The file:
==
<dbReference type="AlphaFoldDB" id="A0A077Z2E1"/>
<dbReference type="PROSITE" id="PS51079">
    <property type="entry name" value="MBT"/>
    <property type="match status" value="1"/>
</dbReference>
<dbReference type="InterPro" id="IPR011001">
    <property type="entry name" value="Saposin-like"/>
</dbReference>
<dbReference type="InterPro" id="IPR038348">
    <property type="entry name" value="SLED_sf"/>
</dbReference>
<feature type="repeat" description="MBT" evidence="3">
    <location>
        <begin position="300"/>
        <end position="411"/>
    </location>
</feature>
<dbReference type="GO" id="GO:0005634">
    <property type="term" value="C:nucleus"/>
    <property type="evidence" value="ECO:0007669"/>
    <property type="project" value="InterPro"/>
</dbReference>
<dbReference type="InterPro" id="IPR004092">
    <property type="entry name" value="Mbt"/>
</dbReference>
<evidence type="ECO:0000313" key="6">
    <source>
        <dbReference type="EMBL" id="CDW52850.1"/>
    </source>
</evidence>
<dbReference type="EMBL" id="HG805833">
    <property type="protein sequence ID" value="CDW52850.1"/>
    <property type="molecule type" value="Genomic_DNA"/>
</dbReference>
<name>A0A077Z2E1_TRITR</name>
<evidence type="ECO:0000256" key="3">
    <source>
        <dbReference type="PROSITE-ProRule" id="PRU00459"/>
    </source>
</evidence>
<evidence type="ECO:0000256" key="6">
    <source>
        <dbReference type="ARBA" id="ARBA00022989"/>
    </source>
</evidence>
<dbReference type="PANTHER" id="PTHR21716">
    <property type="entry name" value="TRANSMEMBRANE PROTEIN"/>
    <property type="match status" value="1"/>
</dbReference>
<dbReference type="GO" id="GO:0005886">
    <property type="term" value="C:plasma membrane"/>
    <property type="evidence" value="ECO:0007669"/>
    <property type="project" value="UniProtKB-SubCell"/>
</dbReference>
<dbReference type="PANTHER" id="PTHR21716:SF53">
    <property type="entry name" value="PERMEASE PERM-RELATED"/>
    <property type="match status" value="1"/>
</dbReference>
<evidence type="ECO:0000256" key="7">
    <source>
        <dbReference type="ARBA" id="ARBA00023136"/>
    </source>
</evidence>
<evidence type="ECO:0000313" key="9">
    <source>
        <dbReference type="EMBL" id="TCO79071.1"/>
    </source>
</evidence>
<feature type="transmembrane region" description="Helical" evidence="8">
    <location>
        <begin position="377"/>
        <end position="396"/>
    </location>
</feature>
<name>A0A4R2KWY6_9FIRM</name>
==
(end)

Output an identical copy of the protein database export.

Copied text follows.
<dbReference type="AlphaFoldDB" id="A0A077Z2E1"/>
<dbReference type="PROSITE" id="PS51079">
    <property type="entry name" value="MBT"/>
    <property type="match status" value="1"/>
</dbReference>
<dbReference type="InterPro" id="IPR011001">
    <property type="entry name" value="Saposin-like"/>
</dbReference>
<dbReference type="InterPro" id="IPR038348">
    <property type="entry name" value="SLED_sf"/>
</dbReference>
<feature type="repeat" description="MBT" evidence="3">
    <location>
        <begin position="300"/>
        <end position="411"/>
    </location>
</feature>
<dbReference type="GO" id="GO:0005634">
    <property type="term" value="C:nucleus"/>
    <property type="evidence" value="ECO:0007669"/>
    <property type="project" value="InterPro"/>
</dbReference>
<dbReference type="InterPro" id="IPR004092">
    <property type="entry name" value="Mbt"/>
</dbReference>
<evidence type="ECO:0000313" key="6">
    <source>
        <dbReference type="EMBL" id="CDW52850.1"/>
    </source>
</evidence>
<dbReference type="EMBL" id="HG805833">
    <property type="protein sequence ID" value="CDW52850.1"/>
    <property type="molecule type" value="Genomic_DNA"/>
</dbReference>
<name>A0A077Z2E1_TRITR</name>
<evidence type="ECO:0000256" key="3">
    <source>
        <dbReference type="PROSITE-ProRule" id="PRU00459"/>
    </source>
</evidence>
<evidence type="ECO:0000256" key="6">
    <source>
        <dbReference type="ARBA" id="ARBA00022989"/>
    </source>
</evidence>
<dbReference type="PANTHER" id="PTHR21716">
    <property type="entry name" value="TRANSMEMBRANE PROTEIN"/>
    <property type="match status" value="1"/>
</dbReference>
<dbReference type="GO" id="GO:0005886">
    <property type="term" value="C:plasma membrane"/>
    <property type="evidence" value="ECO:0007669"/>
    <property type="project" value="UniProtKB-SubCell"/>
</dbReference>
<dbReference type="PANTHER" id="PTHR21716:SF53">
    <property type="entry name" value="PERMEASE PERM-RELATED"/>
    <property type="match status" value="1"/>
</dbReference>
<evidence type="ECO:0000256" key="7">
    <source>
        <dbReference type="ARBA" id="ARBA00023136"/>
    </source>
</evidence>
<evidence type="ECO:0000313" key="9">
    <source>
        <dbReference type="EMBL" id="TCO79071.1"/>
    </source>
</evidence>
<feature type="transmembrane region" description="Helical" evidence="8">
    <location>
        <begin position="377"/>
        <end position="396"/>
    </location>
</feature>
<name>A0A4R2KWY6_9FIRM</name>